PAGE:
The issue of parental rights and visitation is one that comes up often between divorced parents. It can remain a point of disagreement long after the divorce has been granted by the court.
Parental Rights and Visitation Basics
Non-custodial parents have the right to maintain a relationship with their children. The court will consider interfering with this right only in circumstances where allowing the parent to spend time with the child is determined not to be in the child's best interests. Examples of circumstances where the court may deny visitation to a non-custodial parent include the following:
- Addiction to alcohol and/or drugs
- Physical abuse
- Verbal abuse
The visitation schedule for the divorcing couple will be included in the divorce agreement. It will be based on the ages and needs of the children in question. As the children get older, the visitation schedule will probably need to be adjusted.
Interfering with Parental Rights and Visitation
A problem that can occur when the non-custodial parent is attempting to exercise his or her visitation rights is where the custodial parent interferes with it by not turning the children over as agreed. Some custodial parents choose to do so because the non-custodial parent is not making child support payments as agreed.
Child support and visitation are two separate issues in the eyes of the law, and a custodial parent who repeatedly denies visitation rights to the non-custodial parent is running the risk of the court changing the custody arrangement.
The court will consider the situation and the events that have occurred between the two parents before determining whether changing the custody arrangement is appropriate. Specifically, the judge will want to know whether any or all of the following events have occurred:
- Alienation of affection from the non-custodial parent
- Denial of visitation with the child as set out in the divorce agreement
- Moving to a distant location to interfere with the non-custodial parent's scheduled time with the child without informing his or her former spouse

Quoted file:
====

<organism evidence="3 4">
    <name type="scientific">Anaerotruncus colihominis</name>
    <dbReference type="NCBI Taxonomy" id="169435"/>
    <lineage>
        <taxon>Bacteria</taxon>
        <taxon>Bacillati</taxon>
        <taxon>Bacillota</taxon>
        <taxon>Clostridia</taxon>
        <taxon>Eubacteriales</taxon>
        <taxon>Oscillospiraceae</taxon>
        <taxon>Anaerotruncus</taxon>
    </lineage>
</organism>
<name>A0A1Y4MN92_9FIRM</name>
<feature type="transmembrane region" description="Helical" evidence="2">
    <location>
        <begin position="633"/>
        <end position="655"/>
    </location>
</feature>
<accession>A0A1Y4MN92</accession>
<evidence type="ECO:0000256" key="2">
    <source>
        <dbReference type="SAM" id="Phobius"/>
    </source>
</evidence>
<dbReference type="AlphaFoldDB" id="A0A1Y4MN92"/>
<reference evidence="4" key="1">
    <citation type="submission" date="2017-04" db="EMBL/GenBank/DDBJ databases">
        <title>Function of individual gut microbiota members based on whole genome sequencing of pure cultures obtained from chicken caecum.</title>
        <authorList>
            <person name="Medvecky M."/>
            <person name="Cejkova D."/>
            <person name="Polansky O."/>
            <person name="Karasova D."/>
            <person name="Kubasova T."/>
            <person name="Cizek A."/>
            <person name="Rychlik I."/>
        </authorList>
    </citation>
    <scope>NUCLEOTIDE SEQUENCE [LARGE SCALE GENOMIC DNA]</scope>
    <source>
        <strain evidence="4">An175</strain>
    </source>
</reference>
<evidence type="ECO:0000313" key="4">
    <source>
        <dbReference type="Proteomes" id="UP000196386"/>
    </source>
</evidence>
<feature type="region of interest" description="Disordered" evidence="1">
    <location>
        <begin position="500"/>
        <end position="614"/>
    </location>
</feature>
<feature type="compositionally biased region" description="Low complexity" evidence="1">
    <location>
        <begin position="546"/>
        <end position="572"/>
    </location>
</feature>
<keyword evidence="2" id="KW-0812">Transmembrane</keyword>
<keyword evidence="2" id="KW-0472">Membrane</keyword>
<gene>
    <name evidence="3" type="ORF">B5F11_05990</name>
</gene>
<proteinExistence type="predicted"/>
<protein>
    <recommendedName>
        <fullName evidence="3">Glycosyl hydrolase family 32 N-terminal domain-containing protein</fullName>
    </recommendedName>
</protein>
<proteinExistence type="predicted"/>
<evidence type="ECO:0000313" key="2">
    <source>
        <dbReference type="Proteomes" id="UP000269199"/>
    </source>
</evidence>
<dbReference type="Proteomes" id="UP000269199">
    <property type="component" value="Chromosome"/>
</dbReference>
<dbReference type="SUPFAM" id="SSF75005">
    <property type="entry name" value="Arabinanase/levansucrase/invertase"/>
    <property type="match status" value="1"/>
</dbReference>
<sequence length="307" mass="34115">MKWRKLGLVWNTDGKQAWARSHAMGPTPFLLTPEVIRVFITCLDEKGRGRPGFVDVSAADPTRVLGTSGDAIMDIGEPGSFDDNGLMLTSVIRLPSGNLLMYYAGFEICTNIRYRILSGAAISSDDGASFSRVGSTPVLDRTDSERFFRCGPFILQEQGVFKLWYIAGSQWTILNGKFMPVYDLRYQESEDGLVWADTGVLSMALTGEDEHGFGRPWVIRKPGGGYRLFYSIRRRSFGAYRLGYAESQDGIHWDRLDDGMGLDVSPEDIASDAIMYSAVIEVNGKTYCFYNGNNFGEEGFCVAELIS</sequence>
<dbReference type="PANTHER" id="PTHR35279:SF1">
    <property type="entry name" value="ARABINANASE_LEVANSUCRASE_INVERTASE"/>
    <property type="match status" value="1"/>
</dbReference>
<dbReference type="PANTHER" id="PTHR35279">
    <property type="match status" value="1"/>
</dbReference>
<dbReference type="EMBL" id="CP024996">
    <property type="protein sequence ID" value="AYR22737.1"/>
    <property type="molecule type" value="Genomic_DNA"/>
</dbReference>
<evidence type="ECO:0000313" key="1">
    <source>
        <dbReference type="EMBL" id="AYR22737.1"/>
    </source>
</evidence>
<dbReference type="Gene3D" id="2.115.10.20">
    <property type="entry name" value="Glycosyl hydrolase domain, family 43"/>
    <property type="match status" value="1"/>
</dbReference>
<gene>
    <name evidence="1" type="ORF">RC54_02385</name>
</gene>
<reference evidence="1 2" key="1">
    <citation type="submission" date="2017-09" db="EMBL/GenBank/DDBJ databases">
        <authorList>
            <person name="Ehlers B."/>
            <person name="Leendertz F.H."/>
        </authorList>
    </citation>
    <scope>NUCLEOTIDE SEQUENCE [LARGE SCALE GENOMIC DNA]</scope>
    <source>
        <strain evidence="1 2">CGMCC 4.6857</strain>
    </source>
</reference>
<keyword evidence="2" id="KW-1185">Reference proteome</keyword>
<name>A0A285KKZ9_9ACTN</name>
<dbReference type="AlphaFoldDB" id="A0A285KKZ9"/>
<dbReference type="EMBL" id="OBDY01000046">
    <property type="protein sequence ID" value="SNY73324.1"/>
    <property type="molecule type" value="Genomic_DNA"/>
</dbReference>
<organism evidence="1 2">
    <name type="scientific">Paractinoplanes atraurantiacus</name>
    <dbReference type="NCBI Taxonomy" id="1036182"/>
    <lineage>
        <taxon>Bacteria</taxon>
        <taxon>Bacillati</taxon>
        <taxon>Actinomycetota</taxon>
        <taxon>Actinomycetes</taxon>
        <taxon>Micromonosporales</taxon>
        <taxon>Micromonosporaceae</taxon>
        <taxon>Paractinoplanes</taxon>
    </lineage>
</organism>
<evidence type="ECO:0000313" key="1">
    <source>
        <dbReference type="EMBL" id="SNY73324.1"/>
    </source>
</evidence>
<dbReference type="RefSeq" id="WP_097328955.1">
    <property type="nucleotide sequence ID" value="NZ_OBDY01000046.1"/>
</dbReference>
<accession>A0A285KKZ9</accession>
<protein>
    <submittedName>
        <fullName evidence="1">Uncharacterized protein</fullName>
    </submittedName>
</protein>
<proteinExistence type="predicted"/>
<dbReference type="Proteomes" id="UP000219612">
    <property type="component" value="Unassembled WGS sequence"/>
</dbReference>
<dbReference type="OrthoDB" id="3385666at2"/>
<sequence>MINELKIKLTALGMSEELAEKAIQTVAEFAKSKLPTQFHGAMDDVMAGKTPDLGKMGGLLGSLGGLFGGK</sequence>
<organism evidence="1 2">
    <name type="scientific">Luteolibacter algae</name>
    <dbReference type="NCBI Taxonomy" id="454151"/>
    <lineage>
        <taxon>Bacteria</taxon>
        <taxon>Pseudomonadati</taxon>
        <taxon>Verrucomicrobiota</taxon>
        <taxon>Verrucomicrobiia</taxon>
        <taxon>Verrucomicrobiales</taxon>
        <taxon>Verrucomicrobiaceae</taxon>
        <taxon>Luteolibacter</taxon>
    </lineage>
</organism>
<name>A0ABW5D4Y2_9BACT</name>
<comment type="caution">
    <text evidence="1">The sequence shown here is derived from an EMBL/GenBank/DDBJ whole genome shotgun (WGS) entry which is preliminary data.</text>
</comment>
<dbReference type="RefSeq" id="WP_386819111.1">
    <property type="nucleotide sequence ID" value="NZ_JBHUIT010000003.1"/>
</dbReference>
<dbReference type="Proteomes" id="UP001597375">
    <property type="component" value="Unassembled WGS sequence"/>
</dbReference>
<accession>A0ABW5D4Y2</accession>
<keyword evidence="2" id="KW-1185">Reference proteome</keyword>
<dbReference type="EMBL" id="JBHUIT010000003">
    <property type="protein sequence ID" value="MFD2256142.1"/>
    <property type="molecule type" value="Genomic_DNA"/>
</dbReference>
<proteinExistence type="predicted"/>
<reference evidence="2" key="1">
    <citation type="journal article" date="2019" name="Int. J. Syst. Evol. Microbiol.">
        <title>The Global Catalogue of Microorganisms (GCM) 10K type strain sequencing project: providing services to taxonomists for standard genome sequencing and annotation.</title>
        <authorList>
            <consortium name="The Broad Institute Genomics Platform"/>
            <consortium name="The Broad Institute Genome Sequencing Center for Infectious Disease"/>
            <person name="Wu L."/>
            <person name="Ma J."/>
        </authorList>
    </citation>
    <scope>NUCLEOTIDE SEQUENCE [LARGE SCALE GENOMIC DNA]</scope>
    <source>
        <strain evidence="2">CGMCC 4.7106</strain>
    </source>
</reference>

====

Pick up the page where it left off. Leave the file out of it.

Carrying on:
If the non-custodial parent can show that the custodial parent has established a pattern of engaging in these behaviors, the judge may rule that a material change in circumstances has occurred and that the custody agreement should be changed to remove the children from the home and that the current non-custodial parent should become the custodial parent.
The judge will consider all the facts in the case to determine whether switching custody is in the best interests of the child before making a ruling of this type. Making allegations like the one above does not guarantee that the court will make such a drastic change in the custody arrangement. To do so, the current non-custodial parent must be found by the judge to be a "fit and proper person" to have custody of his or her children.
In most parts of the United States, non-custodial parents who are denied their right to visitation can apply to the court for a change of custody. The exceptions to this rule are Wisconsin and Florida. In Wisconsin, the court will not hear motions to change custody due to interference with parental rights and visitation within two years of the original custody order being made. Florida courts have concluded that interfering with a non-custodial parent's right to visitation does not amount to a material change in circumstances.
Divorcing parents who have minor children need to understand that no matter how they happen to feel about their former spouse personally, the non-custodial parent is entitled to continue having a relationship with his or her children. While it may be tempting to badmouth a former partner in front of the children, doing so may result in losing custody of the children. Choosing one's words carefully, or saying nothing at all, is a much better choice for divorced parents.